HIBBING — Within a small, fenced field a few blocks from the Hull-Rust, the world’s largest open pit mine, 812 tons of rock from the Duluth Complex near Babbitt is under study by Minnesota Department of Natural Resources Division of Lands & Minerals researchers.

“There were several rock test piles from the AMAX Mesaba (copper nickel exploratory) site that were near the exploratory shaft site near Babbitt,” said Steven Koski, research scientist at the DNR Lands and Minerals facility in North Hibbing. “There was also originally a small research facility with Lands & Minerals in the town of Babbitt. Around the same time of decommissioning of the test piles, the Babbitt facility also closed, rock from some of those piles was moved to our Hibbing field site, and research subsequently picked up at the Hibbing office. It’s considered the longest leachate testing of the characteristics of rock from the Duluth Complex.”

The Duluth Complex in northeastern Minnesota is one of the world’s largest undeveloped copper, nickel and precious metals reserves. Estimates are that it contains more than four billion tons of reserves.

The history of the rock pile in Hibbing goes back a long way.

Deposits of copper-nickel were first found in the 1950s near Babbitt.

AMAX Exploration, Inc., in 1976 sunk a test shaft near Babbitt and in 1977 constructed six lean ore rock piles from the site. The piles remained near Babbitt until being moved to Hibbing.

Including its time in Babbitt, the AMAX rock pile has for 41 years provided data on the leachate (liquid that can pass through a solid) characteristics of nonferrous rock from the Duluth Complex.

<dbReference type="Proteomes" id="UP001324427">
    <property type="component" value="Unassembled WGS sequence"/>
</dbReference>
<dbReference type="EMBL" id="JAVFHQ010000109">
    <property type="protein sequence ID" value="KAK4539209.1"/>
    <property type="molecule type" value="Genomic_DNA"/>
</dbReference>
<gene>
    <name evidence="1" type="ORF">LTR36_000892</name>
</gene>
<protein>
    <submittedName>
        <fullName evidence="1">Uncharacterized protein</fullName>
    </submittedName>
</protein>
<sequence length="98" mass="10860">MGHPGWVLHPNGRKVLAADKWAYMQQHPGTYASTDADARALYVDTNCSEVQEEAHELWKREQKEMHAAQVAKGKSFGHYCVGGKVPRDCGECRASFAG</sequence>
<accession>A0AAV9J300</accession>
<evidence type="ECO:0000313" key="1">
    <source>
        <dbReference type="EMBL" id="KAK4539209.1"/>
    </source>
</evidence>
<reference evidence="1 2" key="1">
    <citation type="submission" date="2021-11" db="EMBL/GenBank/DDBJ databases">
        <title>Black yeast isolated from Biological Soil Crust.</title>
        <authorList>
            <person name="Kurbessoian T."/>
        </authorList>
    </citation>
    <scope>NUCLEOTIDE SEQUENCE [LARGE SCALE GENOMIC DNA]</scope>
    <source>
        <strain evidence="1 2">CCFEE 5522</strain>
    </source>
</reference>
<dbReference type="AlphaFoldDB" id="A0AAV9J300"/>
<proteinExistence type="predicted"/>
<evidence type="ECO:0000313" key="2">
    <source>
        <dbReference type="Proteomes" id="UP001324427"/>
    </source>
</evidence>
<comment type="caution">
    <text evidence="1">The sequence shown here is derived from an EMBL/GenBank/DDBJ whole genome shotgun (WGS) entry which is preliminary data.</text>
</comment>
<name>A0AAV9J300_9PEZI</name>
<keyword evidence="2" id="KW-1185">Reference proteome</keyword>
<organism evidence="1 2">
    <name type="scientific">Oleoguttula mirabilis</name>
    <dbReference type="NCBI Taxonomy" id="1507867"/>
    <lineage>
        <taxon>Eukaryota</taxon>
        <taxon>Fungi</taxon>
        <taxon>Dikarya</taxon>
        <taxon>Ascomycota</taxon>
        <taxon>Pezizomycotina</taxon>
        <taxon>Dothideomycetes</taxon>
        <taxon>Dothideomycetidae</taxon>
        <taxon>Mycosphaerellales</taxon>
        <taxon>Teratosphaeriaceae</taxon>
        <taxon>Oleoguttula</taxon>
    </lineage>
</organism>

In simple terms, it means the DNR has for decades studied and collected information from the pile about how rocks from the Babbitt area interact with water.

A high-tech monitoring system in Hibbing, including a membrane beneath the rock pile, water collection, water treatment, and water storage facility, help DNR researchers compile data.

“We know that when you have high sulfur in the host rock, you have the potential for acid drainage,” said Peter Clevenstine, DNR Lands & Minerals assistant director. “We also know that other minerals tend to be basic and can neutralize acidity. We’re looking to see how those elements react as rocks weather over time. We have tested water run-off over time. We have a better understanding of water treatment that may be required, depending on the rock mineralogy. And how stockpiles can be designed and built to avoid potential harmful effects.”

In addition to the rock from Babbitt, the Hibbing facility is also testing the leachate effects of four 65-ton piles of Ely Greenstone rock.

The field site in Hibbing, atop a small hill behind the DNR’s Lands & Minerals offices, is a little-seen tool that’s helping the DNR complete scientific research to support safe mining.

A research laboratory within the Hibbing offices compliments the work conducted outdoors.

The laboratory, in a series of humidity cells containing rock samples from around the region, examines the effect of water applied to the rocks over the long-term.